Harry Styles is taking heat for charging more for larger-size tour merch

The merch problem has apparently been fixed. (Photo: Getty Images)

Unfortunately, charging more for plus sizes is nothing new in the fashion industry. But when you find out your favorite former boy-band member turned heartthrob superstar could be responsible for such practices, it feels as devastating as it did the first time you ever heard of it happening.

Harry Styles kicked off his solo tour Tuesday in San Francisco, and people were disappointed in his tour merchandise. Not with the designs — there are avant-garde T-shirts with black-and-white photos of Styles, customized for every concert; cute pink sweatshirts with his name embroidered in tiny pink letters on the top left of the chest; and T-shirts and notebooks splashed with “TREAT PEOPLE WITH KINDNESS.” What people didn’t love was the revelation that T-shirts in sizes XS, S, and M were $40, while the same shirts in sizes L, XL, and XXL were $5 more. This was brought to the public’s attention via Twitter.

Fans started speaking out immediately against the higher prices for larger clothing, asking questions like, “OK but why is it cheaper for skinnier people?”

Another woman pointed out that whoever is pricing these items is basically asking her to pay for the size of her breasts.

Some people pointed out that it costs more to make larger sizes because more material is needed.

Live Nation Merchandising, the company responsible for the merch and its pricing, has since clarified that the pricing was incorrect and Styles had nothing to do with it. “There was a mistake in size pricing at last night’s show; Harry and his team were unaware, and this has now been rectified,” Live Nation Merchandising told Seventeen.com.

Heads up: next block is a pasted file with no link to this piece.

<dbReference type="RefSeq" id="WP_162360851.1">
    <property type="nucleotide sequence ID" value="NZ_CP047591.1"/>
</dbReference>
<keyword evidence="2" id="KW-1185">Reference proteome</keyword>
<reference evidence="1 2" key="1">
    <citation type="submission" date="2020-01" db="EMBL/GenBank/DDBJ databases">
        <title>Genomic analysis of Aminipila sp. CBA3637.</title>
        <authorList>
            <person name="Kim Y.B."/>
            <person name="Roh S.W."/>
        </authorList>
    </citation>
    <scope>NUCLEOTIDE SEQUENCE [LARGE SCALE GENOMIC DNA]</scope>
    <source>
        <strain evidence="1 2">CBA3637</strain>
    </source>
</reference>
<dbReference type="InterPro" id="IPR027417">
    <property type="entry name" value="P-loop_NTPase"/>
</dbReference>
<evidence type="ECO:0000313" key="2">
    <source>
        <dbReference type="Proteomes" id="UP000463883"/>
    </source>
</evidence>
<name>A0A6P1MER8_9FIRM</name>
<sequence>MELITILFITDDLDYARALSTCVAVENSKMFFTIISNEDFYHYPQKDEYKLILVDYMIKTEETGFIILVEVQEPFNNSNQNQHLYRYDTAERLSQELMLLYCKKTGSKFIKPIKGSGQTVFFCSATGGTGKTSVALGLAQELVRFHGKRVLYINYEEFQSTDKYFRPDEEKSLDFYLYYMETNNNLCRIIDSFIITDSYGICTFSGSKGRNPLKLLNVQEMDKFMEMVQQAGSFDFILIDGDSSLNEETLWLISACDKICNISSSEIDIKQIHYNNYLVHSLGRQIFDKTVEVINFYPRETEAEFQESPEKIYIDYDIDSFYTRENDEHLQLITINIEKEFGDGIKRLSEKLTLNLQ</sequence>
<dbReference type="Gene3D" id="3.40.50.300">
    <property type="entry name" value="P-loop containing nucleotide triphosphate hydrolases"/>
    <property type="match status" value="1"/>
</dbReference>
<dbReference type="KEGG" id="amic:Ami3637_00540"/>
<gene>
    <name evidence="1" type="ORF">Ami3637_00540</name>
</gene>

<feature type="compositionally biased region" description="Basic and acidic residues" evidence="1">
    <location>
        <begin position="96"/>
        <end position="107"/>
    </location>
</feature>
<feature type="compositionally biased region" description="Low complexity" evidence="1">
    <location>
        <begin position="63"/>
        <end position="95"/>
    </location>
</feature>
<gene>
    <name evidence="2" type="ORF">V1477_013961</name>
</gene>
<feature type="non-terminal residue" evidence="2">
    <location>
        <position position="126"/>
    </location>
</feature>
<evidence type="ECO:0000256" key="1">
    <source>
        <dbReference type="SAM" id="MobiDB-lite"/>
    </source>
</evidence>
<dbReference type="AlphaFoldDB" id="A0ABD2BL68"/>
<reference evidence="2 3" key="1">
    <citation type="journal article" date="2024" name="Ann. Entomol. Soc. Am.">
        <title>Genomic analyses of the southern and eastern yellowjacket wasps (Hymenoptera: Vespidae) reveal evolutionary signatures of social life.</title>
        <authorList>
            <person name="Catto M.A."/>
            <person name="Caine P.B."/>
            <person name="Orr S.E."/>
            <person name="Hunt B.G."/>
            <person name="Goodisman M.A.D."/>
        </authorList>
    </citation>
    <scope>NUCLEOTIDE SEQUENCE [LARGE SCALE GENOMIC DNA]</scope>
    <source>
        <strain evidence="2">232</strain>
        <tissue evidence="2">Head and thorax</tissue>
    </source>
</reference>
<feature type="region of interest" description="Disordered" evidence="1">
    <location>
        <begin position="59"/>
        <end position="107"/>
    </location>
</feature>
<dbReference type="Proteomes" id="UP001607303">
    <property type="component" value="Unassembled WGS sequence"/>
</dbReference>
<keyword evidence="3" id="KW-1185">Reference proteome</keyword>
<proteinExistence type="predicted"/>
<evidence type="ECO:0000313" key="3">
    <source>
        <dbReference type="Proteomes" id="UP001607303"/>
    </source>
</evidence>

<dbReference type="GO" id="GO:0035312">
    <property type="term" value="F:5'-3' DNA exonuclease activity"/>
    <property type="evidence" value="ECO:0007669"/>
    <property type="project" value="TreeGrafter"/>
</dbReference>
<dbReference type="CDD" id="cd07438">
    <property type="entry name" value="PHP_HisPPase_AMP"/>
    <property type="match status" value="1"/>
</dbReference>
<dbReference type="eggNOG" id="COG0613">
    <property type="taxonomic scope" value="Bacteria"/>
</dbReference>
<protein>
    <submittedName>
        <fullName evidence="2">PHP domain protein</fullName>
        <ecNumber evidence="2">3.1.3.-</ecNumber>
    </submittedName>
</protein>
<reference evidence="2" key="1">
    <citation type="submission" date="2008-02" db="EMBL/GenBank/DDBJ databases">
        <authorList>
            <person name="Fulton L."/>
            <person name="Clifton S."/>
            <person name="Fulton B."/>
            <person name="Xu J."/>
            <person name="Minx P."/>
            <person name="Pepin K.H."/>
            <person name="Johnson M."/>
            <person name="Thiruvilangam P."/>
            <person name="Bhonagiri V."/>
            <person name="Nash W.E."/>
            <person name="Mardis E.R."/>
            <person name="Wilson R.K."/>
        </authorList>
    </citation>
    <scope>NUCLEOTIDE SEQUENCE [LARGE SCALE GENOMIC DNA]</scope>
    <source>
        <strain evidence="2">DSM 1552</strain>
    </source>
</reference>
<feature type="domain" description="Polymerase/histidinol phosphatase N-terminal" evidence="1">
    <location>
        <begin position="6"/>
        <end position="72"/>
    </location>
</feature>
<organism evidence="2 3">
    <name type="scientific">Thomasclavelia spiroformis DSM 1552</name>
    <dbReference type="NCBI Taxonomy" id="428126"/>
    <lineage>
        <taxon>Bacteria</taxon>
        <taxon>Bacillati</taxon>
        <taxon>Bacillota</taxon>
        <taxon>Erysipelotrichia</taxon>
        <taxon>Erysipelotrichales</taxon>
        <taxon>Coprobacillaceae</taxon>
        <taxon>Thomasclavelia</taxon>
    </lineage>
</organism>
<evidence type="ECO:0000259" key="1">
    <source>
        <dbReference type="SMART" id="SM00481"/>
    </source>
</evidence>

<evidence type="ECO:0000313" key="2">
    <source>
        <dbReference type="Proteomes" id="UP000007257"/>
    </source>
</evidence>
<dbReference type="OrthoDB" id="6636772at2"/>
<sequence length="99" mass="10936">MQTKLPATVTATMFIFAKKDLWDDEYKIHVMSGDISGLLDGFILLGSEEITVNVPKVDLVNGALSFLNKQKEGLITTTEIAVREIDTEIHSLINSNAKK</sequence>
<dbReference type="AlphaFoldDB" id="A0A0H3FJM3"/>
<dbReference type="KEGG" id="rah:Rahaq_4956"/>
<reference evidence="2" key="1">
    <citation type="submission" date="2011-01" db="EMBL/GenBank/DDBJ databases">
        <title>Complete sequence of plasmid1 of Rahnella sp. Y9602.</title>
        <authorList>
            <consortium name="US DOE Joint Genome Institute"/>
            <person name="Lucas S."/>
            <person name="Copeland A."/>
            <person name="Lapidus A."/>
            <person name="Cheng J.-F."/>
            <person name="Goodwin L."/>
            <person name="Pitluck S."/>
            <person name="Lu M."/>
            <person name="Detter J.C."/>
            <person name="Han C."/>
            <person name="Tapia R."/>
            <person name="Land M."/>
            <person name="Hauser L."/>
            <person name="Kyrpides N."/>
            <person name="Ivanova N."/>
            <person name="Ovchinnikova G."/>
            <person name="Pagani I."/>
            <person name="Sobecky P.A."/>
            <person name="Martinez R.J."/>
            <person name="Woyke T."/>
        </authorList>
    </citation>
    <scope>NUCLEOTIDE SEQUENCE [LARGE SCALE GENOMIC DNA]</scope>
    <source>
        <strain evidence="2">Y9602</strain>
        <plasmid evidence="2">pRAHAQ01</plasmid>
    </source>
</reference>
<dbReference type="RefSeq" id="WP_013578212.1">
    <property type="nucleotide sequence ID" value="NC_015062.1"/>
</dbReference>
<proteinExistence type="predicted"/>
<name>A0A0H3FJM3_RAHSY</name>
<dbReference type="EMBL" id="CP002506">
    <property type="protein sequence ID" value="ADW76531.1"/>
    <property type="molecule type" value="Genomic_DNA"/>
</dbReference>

While it’s positive that this particular sizing discrepancy has been righted, it doesn’t change the fact that many brands have and continue to charge more for larger sizes. Victoria’s Secret charges more in some cases for larger-size bras. In 2015, for instance, it was called out for charging $4 more for larger sizes.

Additionally, in 2017 people called out ASOS for listing items that cost more in plus sizes. In 2014, when a petition against Old Navy’s plus-size upcharging — only for women — took off, the brand defended the pricing. “For women, styles are not just larger sizes of other women’s items; they are created by a team of designers who are experts in creating the most flattering and on-trend plus styles, which includes curve-enhancing and curve-flattering elements such as four-way stretch materials and contoured waistbands, which most men’s garments do not include,” Gap Inc. spokeswoman Debbie Felix said in a statement to the Today show. “This higher price point reflects the selection of unique fabrics and design elements.”

Research conducted by the size-inclusive clothing company ModCloth found that plus-size women are willing to pay the price, so to speak. “They understand they’ll pay a bit more, but don’t do it in a way that feels inequitable, because they feel like ‘it’s already unfair that I have so many less options than my friends when I’m shopping,'” Susan Gregg Koger, ModCloth’s co-founder, told Today.

So while the Harry Styles sizing issue may have been a mistake, it certainly folds right into a larger reality that people (especially women) buying larger-size clothing often have to pay more money for the same goods. No wonder it sparked such speedy backlash.

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